Authored by: David J. Vázquez

The Routledge Companion to Latino/a Literature

Print publication date:  August  2012
Online publication date:  October  2012

Print ISBN: 9780415666060
eBook ISBN: 9780203097199
Adobe ISBN: 9781136221613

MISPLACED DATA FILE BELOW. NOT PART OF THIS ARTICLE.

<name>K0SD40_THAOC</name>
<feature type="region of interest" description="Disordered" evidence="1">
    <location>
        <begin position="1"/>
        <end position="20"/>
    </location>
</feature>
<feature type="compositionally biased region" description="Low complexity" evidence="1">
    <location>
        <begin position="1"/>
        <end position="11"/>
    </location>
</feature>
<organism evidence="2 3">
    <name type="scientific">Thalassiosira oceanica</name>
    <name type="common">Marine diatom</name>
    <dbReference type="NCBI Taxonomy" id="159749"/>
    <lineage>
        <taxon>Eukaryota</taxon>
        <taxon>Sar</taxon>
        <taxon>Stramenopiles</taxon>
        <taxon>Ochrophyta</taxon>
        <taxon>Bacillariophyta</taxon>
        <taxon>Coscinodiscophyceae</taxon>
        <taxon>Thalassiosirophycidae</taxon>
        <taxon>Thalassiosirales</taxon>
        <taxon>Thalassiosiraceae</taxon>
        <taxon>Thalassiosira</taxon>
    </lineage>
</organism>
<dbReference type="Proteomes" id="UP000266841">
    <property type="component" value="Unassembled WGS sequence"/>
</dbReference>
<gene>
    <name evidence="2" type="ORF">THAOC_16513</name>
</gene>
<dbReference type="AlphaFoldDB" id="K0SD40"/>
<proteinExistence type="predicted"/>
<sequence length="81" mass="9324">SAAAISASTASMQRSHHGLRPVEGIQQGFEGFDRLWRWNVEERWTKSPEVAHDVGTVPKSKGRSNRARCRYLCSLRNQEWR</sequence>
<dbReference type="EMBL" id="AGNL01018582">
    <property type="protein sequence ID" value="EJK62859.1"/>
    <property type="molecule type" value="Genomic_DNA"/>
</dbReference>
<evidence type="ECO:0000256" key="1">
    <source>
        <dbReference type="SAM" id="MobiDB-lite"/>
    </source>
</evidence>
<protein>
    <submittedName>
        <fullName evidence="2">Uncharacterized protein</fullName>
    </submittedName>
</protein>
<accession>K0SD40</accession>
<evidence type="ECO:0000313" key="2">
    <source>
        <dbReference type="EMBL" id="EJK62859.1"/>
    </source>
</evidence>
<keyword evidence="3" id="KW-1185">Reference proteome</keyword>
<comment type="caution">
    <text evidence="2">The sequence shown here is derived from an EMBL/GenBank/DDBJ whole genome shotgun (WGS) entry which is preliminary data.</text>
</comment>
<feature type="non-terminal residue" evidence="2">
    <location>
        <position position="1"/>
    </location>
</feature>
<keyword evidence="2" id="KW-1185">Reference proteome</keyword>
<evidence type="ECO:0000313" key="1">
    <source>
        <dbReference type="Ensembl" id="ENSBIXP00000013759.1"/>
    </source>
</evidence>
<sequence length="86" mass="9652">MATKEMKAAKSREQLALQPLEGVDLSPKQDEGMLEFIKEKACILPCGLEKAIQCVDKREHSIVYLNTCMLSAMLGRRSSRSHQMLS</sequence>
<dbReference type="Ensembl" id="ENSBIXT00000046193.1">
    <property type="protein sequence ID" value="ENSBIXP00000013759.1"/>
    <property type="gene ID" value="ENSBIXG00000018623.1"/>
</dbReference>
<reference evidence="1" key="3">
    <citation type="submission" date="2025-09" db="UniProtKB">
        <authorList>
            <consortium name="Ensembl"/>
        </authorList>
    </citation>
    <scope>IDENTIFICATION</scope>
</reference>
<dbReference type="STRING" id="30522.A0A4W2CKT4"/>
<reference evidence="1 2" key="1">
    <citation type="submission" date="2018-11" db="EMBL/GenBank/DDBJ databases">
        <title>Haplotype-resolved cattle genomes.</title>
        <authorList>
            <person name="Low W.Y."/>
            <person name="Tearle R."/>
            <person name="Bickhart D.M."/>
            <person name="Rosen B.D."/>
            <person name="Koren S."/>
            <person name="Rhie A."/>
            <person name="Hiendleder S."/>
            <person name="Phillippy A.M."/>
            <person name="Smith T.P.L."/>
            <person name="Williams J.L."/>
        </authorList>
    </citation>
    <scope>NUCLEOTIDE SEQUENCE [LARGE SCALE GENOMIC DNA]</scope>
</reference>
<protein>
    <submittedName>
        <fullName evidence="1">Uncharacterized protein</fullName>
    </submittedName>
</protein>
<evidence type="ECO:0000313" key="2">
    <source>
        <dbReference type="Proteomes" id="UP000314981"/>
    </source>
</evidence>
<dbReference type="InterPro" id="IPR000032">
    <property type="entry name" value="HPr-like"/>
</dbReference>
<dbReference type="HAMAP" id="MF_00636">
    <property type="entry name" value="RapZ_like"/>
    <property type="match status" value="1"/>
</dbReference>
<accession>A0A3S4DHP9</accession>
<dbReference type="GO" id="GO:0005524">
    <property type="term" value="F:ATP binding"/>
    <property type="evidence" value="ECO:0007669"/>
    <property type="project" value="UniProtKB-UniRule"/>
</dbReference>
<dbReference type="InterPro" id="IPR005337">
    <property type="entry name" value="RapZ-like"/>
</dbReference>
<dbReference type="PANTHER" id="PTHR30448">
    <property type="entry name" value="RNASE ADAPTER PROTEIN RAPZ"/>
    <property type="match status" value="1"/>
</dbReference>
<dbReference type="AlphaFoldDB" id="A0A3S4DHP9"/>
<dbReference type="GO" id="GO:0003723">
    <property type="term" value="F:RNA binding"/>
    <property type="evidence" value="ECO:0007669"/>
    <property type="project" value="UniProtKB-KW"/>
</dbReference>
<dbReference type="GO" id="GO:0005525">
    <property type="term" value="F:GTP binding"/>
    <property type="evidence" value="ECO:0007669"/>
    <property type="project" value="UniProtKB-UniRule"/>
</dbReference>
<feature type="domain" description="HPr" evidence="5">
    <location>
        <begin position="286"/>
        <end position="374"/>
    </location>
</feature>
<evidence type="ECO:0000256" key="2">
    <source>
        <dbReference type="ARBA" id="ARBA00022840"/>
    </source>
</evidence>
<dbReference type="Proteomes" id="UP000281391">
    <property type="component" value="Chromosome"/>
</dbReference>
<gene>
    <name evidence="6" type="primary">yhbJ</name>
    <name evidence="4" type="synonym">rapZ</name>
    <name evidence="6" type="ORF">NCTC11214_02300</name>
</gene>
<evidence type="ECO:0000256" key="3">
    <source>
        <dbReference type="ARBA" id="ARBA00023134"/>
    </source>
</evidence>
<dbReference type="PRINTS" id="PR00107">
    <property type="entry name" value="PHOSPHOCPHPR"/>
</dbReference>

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Central to Latino/a studies scholarship is the idea that there is no singular Latino/a experience. In fact, Chicanos/as, Cuban-Americans, Puerto Ricans, Dominicans, Central Americans, and others with roots in Latin America often share more in common with Anglos than with other Latino/a groups. These complicated aspects of panethnic identity are compounded when we consider literary history and traditions. Because Latino/a novels do not encompass a single literary trajectory, a comparative perspective offers a more productive approach. A comparative approach reveals how many Latino/a novels evidence resistant relationships with mainstream US culture. In what follows, I outline basic definitions of the novel genre and consider how Latinos/as employ the form to articulate oppositional politics. I then analyze a series of Latino/a novels according to three rough periods to provide a literary history of Latino/a novelistic production since the late 1950s and early 1960s.

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